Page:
The late, great Steve Dillon. That’s what the artist is now and this latest volume of “The Punisher” represents the bulk of his final work, with his last issue set to be collected in the next volume. Dillon’s work on the character is iconic with his innate ability to perfectly frame a gunfight, creatively render the violence, and have the perpetual scowl he gives Frank Castle absolutely looks like it belongs on his face. All of his skill is on fine form here as the Punisher finds himself up against a crime ring with a killer new drug in its hands. It’s the kind of drug that will turn the weakest crook into a crazy-strong killer, and the distribution is being overseen by Frank’s old army commander Olaf, and an enforcer who goes by the name of Face for reasons which will be fairly obvious once you get to know him. However, the D.E.A. is also on the case as two of its agents, Ortiz and Henderson, have been surveilling the operation and are just about to move in and start making arrests. Assuming there’s anything left to arrest after the Punisher is done with them.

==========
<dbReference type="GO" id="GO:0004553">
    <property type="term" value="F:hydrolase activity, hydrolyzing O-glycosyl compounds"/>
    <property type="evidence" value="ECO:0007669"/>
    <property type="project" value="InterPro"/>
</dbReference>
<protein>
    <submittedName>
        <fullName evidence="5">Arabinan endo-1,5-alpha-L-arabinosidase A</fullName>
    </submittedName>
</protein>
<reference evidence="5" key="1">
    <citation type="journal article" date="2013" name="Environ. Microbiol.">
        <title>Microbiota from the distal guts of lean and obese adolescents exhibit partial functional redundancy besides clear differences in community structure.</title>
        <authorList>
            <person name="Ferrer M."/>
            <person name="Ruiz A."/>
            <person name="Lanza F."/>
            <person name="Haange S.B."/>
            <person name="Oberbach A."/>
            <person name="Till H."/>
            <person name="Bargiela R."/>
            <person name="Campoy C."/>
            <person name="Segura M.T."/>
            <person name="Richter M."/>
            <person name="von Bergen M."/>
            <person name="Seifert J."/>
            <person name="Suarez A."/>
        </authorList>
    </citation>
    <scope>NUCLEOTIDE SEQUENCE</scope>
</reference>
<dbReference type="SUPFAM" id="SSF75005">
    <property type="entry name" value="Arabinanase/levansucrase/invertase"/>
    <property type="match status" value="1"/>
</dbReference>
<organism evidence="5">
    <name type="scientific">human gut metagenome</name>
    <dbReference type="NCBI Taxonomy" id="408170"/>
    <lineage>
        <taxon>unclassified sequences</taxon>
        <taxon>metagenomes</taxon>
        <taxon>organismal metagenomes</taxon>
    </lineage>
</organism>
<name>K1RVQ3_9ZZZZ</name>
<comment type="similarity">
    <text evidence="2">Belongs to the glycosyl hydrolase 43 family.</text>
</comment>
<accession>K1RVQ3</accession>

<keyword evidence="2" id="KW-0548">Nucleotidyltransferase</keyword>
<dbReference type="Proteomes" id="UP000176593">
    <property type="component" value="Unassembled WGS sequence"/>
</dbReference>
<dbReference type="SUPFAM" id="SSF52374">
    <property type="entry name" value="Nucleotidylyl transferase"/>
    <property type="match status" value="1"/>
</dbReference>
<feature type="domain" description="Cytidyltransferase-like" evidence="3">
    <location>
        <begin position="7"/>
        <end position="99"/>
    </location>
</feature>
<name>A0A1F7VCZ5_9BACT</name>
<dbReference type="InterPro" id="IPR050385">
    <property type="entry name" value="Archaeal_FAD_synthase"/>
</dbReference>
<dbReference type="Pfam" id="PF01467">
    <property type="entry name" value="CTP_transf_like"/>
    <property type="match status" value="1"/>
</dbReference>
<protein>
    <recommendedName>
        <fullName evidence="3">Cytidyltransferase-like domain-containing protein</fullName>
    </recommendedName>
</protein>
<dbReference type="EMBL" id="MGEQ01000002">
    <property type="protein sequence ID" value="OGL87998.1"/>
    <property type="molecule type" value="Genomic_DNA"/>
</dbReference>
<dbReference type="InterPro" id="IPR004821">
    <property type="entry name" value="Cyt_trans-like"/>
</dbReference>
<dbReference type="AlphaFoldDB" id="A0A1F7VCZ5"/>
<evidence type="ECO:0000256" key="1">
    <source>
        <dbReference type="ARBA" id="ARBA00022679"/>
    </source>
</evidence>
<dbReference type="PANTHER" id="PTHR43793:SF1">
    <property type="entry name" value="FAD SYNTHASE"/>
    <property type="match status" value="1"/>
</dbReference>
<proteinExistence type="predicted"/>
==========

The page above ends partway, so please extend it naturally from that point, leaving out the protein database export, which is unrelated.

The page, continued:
As good as Dillon’s art is here, the script by Becky Cloonan is only average. Pitting the title character against violent drug dealers has been old hat since the days of his ongoing series from the 80’s. The bad guys aren’t really that interesting either. Face’s proclivities will be quite familiar to anyone who has read the second arc of “Preacher,” while the guy who uses his daughter as bait is a halfway decent setup for one whole sequence. With regards to the D.E.A. agents, Ortiz is the more fleshed out of the two though it’s too early to tell if Cloonan is going to take Greg Rucka’s approach to “The Punisher” and make the series more about her than the man himself. There is some interesting work done with Frank himself as his origin is formally and straightforwardly updated from the Vietnam War to Desert Storm and in a way that’s also relevant to the story at hand. Overall, Cloonan doesn’t do a bad job with the writing it’s just that she turns in work that will come off as old hat to anyone who has been reading the character’s adventures for an extended period of time. It’s worth buying for Dillon’s art, but he’s illustrated much better “Punisher” stories than this one.